Delayed Instantiation Bulk Operations for Management of Distributed, Object-based Storage Systems

Ph.D. Dissertation. Carnegie Mellon University Parallel Data Lab Technical Report CMU-PDL-09-108, August 2009.

Andrew J. Klosterman

Department of Electrical and Computer Engineering
Carnegie Mellon University
Pittsburgh, PA 15213


The basic distributed, object-based storage system model lacks features for storage management. This work presents and analyzes a strategy for using existing facilities to implement atomic operations on sets of objects. These bulk operations form the basis for managing snapshots (read-only copies) and forks (read-write copies) of portions of the storage system. Specifically, we propose to leverage the access control capabilities, and annotations at the metadata server, to allow for selective clone and delete operations on sets of objects.

In order to act upon a set of objects, a bulk operation follows these steps. First, the metadata server accepts the operation, contacts the storage nodes to revoke outstanding capabilities on the set of objects, and retains a record of the operation and the affected set of objects. At this point, clients can make no changes to existing objects since any capabilities they hold will be rejected by storage nodes. Second, when clients subsequently contact the metadata server to access affected objects (e.g., acquire fresh capabilities), any records of bulk operations are consulted. Finding that a client is accessing an affected object, the metadata server will take the necessary steps to enact the uninstantiated operation before responding to the client request. This eventual enforcement of operation semantics ensures compliance with the operation’s intent but delays the corresponding work until the next client access. With appropriate background instantiation, the work of instantiating bulk operations can be hidden from clients.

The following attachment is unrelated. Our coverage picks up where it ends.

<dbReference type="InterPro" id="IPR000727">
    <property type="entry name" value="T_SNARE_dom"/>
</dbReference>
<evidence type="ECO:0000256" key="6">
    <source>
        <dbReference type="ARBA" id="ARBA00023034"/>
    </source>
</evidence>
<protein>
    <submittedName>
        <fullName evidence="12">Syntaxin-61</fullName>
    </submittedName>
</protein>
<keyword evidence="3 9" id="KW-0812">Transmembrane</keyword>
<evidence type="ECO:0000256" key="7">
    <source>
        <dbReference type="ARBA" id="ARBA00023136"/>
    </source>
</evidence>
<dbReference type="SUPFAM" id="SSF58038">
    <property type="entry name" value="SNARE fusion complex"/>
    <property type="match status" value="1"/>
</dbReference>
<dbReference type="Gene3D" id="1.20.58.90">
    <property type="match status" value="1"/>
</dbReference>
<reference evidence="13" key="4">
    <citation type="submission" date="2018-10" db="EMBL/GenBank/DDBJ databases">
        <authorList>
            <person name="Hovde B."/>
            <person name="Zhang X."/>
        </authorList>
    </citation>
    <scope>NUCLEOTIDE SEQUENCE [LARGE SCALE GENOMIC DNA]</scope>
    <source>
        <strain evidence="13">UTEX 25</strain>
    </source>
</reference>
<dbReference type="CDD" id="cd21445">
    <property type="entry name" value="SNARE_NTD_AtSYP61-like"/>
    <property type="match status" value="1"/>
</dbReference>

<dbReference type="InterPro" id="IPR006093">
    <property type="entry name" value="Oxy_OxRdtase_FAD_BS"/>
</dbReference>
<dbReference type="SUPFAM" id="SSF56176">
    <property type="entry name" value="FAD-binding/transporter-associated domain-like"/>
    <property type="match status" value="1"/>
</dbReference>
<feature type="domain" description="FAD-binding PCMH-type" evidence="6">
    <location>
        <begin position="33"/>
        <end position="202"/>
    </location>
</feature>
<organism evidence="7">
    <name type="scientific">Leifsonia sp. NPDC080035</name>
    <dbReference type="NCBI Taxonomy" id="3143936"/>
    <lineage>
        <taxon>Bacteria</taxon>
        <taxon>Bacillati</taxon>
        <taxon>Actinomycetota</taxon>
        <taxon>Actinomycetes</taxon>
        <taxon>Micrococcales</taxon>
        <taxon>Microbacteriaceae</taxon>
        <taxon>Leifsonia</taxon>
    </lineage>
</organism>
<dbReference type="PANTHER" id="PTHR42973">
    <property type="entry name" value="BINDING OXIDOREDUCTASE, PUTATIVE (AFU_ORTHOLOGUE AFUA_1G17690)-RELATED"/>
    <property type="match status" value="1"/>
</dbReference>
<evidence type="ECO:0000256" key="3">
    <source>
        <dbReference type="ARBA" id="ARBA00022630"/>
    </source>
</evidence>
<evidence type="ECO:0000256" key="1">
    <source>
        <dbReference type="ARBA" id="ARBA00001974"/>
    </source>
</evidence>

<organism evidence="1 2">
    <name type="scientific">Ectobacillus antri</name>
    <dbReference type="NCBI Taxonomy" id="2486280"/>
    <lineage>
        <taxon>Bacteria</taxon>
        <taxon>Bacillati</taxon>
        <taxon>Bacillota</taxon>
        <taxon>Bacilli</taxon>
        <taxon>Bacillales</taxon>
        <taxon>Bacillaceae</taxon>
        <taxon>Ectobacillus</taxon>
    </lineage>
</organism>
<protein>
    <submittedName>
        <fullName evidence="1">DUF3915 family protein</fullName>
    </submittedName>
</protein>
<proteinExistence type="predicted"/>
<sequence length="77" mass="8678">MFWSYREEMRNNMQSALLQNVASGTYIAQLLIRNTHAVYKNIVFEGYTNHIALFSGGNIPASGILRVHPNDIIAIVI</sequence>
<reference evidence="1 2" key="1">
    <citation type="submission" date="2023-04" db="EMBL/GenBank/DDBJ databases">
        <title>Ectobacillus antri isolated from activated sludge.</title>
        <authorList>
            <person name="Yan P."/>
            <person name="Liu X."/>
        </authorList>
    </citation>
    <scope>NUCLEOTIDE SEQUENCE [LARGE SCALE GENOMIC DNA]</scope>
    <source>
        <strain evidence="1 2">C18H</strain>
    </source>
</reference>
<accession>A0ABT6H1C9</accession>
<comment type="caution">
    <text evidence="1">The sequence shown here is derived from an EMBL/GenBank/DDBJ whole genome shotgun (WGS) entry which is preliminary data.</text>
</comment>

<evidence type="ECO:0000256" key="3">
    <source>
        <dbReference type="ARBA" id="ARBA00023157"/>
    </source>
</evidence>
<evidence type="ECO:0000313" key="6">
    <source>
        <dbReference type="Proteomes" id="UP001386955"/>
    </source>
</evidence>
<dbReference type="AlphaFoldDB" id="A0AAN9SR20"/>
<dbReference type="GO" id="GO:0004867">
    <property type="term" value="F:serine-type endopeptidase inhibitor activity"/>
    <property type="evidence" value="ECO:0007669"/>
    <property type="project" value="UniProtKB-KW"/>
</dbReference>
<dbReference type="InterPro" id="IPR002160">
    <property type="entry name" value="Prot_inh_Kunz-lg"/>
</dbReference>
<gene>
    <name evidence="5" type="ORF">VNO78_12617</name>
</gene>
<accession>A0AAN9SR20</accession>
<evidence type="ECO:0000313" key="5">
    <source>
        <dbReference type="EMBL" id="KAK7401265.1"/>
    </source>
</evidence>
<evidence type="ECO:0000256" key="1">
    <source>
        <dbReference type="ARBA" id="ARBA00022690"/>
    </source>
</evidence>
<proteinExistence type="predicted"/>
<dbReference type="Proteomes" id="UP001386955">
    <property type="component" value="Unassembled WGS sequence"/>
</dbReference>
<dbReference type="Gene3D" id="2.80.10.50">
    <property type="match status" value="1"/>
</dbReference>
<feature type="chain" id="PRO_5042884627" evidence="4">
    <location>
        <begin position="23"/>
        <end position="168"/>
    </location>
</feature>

In this dissertation, we present algorithms suitable for performing bulk operations over distributed objects using m-of-n encodings. The core logic is concentrated at the metadata server, with minimal support at clients and storage nodes. We quantify the overheads associated with the implementation and describe schemes for mitigating them. We demonstrate the use of bulk operations to create snapshots in an NFS server running atop distributed, object-based storage.

FULL Thesis: pdf




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